Feeds

AT&T goes with the FLO for mobile TV

Service goes live this Sunday

High performance access to file storage

AT&T is to launch its mobile broadcast TV service this Sunday, with a couple of new handsets to receive it and coverage in 58 markets including all the usual suspects.

The service will be much like Verizon's V Cast Mobile TV service, not least because both are using Qualcomm's MediaFLO service to deliver broadcast video to handsets without touching the cellular infrastructure.

Broadcasting video is great as long as everyone wants to watch the same thing at the same time, which explains AT&T's focus on News channels - they'll be providing both NBC News and CNN Mobile. It's harder to understand the provision of Sony Pictures movie channel PIX, as it's still difficult to imagine anyone sitting down to watch a film on a mobile phone, especially without access to a "pause" button.

AT&T is going to be charging punters $15 a month for access to ten channels - PC Magazine has a detailed breakdown of the content, and a comparison with Verizon's equivalent.

The handsets, which will also be launched on Sunday, are the LG View and Samsung Access, though the company claims lots more handsets will be available soon - but that's what they always say, and the reality will depend on how popular the service proves to be.

Qualcomm is pouring money into MediaFLO; it licensed the frequencies, provides the servers, and owns the IPR. It's a long-term investment that could reap huge rewards, and not much more than Nokia have been doing with DVB-H, for identical reasons.

Part of the problem is that launching a handset without a service makes little sense, but launching a service without handsets already in the market means AT&T is going to struggle to find viewers for a while at least. Nokia is addressing this by sticking DVB-H into its latest high-end handsets in the hope that a launched service will be on a frequency those handsets can receive. Qualcomm doesn't have that luxury, so is instead buying up spectrum and infrastructure to offer operators in exchange for handset subsidies.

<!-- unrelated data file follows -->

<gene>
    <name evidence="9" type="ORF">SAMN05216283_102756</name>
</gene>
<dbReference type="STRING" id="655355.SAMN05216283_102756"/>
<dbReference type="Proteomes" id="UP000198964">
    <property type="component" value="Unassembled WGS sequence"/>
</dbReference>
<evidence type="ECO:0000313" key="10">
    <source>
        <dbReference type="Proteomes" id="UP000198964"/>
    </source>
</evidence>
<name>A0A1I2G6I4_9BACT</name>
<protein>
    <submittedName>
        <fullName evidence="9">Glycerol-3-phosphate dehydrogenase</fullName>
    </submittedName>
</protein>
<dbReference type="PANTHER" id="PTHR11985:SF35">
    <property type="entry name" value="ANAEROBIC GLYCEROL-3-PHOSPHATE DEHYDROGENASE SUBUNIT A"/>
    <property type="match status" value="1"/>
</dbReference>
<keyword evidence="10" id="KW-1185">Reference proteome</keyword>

In the UK Qualcomm is one of the L-Band bidders, and has made it clear that if they get some spectrum they'll be calling up local partners to see who wants to go with the FLO on this side of the pond. ®

High performance access to file storage

More from The Register

next story
A black box for your SUITCASE: Now your lost luggage can phone home – quite literally
Breakfast in London, lunch in NYC, and your clothes in Peru
Broadband Secretary of SHEEP sensationally quits Cabinet
Maria Miller finally resigns over expenses row
Skype pimps pro-level broadcast service
Playing Cat and Mouse with the media
Beat it, freetards! Dyn to shut down no-cost dynamic DNS next month
... but don't worry, charter members, you're still in 'for life'
Like Google, Comcast might roll its own mobile voice network
Says anything's possible if regulators approve merger with Time Warner
EE dismisses DATA-BURNING glitch with Orange Mail app
Bug quietly slurps PAYG credit - yet EE denies it exists
Turnbull leaves Australia's broadband blackspots in the dark
New Statement of Expectations to NBN Co offers get-out clauses for blackspot builds
Facebook claims 100 MEEELLION active users in India
Who needs China when you've got the next billion in your sights?
prev story

Whitepapers

Securing web applications made simple and scalable
In this whitepaper learn how automated security testing can provide a simple and scalable way to protect your web applications.
Five 3D headsets to be won!
We were so impressed by the Durovis Dive headset we’ve asked the company to give some away to Reg readers.
HP ArcSight ESM solution helps Finansbank
Based on their experience using HP ArcSight Enterprise Security Manager for IT security operations, Finansbank moved to HP ArcSight ESM for fraud management.
The benefits of software based PBX
Why you should break free from your proprietary PBX and how to leverage your existing server hardware.
Mobile application security study
Download this report to see the alarming realities regarding the sheer number of applications vulnerable to attack, as well as the most common and easily addressable vulnerability errors.